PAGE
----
While I have completed the necessary requirements (other than my SRC which is still in progress), I still plan on taking every opportunity to continue doing EMS and learning anything I can. I actually just signed up for a week of online Lab Animal Medicine EMS with the University of Edinburgh’s Bioresearch & Veterinary Services. I also want to work at the PDSA (People’s Dispensary for Sick Animals) to experience how a charity clinic works and the Cat Clinic to experience how a feline-only clinic works. I am hoping that more opportunities will open in the future as well and I will be able to experience more places and see how they work. As I go to each place, I try to learn everything I can as well as analyzing everything they do so I can one day implement the things I have learned in my own clinic.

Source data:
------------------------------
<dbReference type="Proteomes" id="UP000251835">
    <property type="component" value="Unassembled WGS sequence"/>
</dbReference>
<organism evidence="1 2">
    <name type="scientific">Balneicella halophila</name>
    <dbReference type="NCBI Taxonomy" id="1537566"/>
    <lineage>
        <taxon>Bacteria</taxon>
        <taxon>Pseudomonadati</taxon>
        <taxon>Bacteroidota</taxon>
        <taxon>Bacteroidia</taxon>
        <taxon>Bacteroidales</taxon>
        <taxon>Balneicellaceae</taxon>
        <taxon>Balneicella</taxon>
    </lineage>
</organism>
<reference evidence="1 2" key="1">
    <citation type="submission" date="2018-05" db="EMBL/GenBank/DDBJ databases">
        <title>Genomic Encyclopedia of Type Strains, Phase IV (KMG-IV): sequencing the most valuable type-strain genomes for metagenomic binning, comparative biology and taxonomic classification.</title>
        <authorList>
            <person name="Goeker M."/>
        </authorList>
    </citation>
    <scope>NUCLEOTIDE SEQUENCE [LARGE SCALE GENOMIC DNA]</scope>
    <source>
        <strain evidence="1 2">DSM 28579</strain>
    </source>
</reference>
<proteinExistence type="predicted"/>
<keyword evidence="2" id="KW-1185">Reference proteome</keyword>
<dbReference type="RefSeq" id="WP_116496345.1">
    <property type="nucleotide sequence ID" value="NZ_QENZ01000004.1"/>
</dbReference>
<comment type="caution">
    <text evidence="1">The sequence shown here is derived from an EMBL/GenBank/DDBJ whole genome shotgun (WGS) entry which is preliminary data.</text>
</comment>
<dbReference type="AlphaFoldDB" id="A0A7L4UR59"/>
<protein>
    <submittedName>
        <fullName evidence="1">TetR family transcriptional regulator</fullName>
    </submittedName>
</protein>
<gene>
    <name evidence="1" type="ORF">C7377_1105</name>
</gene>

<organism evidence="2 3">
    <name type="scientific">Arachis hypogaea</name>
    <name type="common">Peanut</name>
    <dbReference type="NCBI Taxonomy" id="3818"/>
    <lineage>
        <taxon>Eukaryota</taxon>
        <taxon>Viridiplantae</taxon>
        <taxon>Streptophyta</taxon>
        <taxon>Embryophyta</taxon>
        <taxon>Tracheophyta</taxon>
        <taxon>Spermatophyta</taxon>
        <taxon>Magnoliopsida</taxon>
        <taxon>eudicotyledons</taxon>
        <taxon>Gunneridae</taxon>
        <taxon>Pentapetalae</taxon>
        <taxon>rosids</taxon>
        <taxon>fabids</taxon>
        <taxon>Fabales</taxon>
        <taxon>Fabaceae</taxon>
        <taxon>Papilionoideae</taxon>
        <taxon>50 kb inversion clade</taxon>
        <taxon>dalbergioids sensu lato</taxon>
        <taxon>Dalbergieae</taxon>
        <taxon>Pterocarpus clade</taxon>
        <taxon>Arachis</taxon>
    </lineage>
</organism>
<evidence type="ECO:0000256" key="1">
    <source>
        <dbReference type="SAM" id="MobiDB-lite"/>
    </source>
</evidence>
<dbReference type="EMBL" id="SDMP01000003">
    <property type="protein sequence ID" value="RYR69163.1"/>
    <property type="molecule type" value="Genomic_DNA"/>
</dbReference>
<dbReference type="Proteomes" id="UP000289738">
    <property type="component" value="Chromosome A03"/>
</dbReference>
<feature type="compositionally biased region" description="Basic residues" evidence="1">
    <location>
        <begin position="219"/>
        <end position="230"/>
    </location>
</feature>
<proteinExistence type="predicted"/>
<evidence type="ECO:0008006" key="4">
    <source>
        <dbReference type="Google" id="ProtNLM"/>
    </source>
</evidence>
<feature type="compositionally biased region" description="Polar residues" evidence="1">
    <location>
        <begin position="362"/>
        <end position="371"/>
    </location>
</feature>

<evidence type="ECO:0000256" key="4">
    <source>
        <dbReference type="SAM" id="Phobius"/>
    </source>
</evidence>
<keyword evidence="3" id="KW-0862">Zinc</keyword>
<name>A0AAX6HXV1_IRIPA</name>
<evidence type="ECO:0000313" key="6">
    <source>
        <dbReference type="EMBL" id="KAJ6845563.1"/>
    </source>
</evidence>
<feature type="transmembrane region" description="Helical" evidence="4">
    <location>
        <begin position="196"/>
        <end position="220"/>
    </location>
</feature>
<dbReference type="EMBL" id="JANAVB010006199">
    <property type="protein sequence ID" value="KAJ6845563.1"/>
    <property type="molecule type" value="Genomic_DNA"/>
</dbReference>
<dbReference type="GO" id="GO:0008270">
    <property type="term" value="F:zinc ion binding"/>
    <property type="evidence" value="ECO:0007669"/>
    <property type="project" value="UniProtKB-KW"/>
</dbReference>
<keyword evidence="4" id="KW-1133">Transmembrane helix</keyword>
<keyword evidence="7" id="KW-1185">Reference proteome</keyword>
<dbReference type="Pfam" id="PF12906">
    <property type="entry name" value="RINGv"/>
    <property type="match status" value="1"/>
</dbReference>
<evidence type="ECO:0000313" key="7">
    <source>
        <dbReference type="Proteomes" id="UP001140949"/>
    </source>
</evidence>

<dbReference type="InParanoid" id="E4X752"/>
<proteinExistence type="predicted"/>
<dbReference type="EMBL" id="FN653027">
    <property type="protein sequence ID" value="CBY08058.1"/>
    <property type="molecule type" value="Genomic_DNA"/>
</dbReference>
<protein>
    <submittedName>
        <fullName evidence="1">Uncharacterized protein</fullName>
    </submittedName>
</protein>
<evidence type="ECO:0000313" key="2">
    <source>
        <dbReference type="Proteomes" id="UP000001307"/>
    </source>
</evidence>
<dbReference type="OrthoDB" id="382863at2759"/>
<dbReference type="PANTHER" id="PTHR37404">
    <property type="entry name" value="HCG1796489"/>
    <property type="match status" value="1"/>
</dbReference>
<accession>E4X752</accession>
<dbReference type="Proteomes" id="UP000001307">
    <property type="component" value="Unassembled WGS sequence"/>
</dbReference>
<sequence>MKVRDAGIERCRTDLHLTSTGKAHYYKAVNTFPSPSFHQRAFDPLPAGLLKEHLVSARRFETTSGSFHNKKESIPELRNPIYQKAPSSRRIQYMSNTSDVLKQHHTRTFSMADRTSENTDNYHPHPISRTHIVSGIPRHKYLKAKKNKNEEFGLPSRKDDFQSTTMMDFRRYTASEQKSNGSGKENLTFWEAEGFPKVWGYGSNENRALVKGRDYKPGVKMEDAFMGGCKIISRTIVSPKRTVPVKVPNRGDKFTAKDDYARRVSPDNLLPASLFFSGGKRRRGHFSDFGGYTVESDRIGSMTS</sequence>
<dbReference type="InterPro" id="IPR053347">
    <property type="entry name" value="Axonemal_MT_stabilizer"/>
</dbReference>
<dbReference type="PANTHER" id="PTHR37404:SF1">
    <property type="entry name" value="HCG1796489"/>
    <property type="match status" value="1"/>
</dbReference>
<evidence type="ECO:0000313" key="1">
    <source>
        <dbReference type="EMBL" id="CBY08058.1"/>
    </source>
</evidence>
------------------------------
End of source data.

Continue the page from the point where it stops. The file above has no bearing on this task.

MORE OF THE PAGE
The other great part of so many of these placements was that I have gotten to travel to new places. I have ridden the train down the coast of Scotland to England, walked the beach in Malaga, Spain and sat on a terrace eating breakfast and watching the sun come up. I love the fact that I have been able to gain such valuable experience while also broadening my horizons and traveling the world. With all that being said, my advice to those of you still working on your EMS requirements or about to embark on your journey is to take every opportunity you can get and really try to get the most out of it. Study up a little before you go (or even while you are there – I totally looked up spay and neuter videos before my first surgery). No matter the circumstances, there is always something to learn and something to take away. But, really, make the best of it and have fun!